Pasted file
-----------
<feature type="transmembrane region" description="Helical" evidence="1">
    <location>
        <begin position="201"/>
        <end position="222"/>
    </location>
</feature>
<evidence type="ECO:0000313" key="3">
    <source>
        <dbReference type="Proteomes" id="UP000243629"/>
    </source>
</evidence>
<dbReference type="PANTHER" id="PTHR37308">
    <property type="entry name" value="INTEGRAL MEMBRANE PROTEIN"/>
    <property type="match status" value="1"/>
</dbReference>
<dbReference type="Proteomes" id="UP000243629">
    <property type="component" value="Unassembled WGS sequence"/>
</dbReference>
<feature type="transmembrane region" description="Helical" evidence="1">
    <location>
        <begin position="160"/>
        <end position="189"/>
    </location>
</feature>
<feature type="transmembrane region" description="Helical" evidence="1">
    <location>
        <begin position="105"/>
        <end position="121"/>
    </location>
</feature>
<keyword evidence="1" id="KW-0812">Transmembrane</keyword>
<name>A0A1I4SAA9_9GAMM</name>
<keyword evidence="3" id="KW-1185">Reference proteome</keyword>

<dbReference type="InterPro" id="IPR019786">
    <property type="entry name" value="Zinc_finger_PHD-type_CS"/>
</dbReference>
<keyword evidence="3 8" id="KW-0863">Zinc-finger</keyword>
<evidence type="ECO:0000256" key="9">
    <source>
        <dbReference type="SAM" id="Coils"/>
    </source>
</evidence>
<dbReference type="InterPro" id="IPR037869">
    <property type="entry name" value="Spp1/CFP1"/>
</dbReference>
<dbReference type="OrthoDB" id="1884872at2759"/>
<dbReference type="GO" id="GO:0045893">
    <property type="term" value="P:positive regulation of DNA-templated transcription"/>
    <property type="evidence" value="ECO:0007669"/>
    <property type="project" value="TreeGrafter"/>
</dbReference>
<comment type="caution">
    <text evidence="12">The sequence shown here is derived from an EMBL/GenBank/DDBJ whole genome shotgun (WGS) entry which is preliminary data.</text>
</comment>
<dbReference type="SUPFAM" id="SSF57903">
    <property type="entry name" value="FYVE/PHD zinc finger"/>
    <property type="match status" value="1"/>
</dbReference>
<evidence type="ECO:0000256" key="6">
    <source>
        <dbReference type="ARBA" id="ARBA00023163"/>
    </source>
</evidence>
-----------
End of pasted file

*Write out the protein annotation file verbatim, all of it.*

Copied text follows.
<feature type="transmembrane region" description="Helical" evidence="1">
    <location>
        <begin position="201"/>
        <end position="222"/>
    </location>
</feature>
<evidence type="ECO:0000313" key="3">
    <source>
        <dbReference type="Proteomes" id="UP000243629"/>
    </source>
</evidence>
<dbReference type="PANTHER" id="PTHR37308">
    <property type="entry name" value="INTEGRAL MEMBRANE PROTEIN"/>
    <property type="match status" value="1"/>
</dbReference>
<dbReference type="Proteomes" id="UP000243629">
    <property type="component" value="Unassembled WGS sequence"/>
</dbReference>
<feature type="transmembrane region" description="Helical" evidence="1">
    <location>
        <begin position="160"/>
        <end position="189"/>
    </location>
</feature>
<feature type="transmembrane region" description="Helical" evidence="1">
    <location>
        <begin position="105"/>
        <end position="121"/>
    </location>
</feature>
<keyword evidence="1" id="KW-0812">Transmembrane</keyword>
<name>A0A1I4SAA9_9GAMM</name>
<keyword evidence="3" id="KW-1185">Reference proteome</keyword>

<dbReference type="InterPro" id="IPR019786">
    <property type="entry name" value="Zinc_finger_PHD-type_CS"/>
</dbReference>
<keyword evidence="3 8" id="KW-0863">Zinc-finger</keyword>
<evidence type="ECO:0000256" key="9">
    <source>
        <dbReference type="SAM" id="Coils"/>
    </source>
</evidence>
<dbReference type="InterPro" id="IPR037869">
    <property type="entry name" value="Spp1/CFP1"/>
</dbReference>
<dbReference type="OrthoDB" id="1884872at2759"/>
<dbReference type="GO" id="GO:0045893">
    <property type="term" value="P:positive regulation of DNA-templated transcription"/>
    <property type="evidence" value="ECO:0007669"/>
    <property type="project" value="TreeGrafter"/>
</dbReference>
<comment type="caution">
    <text evidence="12">The sequence shown here is derived from an EMBL/GenBank/DDBJ whole genome shotgun (WGS) entry which is preliminary data.</text>
</comment>
<dbReference type="SUPFAM" id="SSF57903">
    <property type="entry name" value="FYVE/PHD zinc finger"/>
    <property type="match status" value="1"/>
</dbReference>
<evidence type="ECO:0000256" key="6">
    <source>
        <dbReference type="ARBA" id="ARBA00023163"/>
    </source>
</evidence>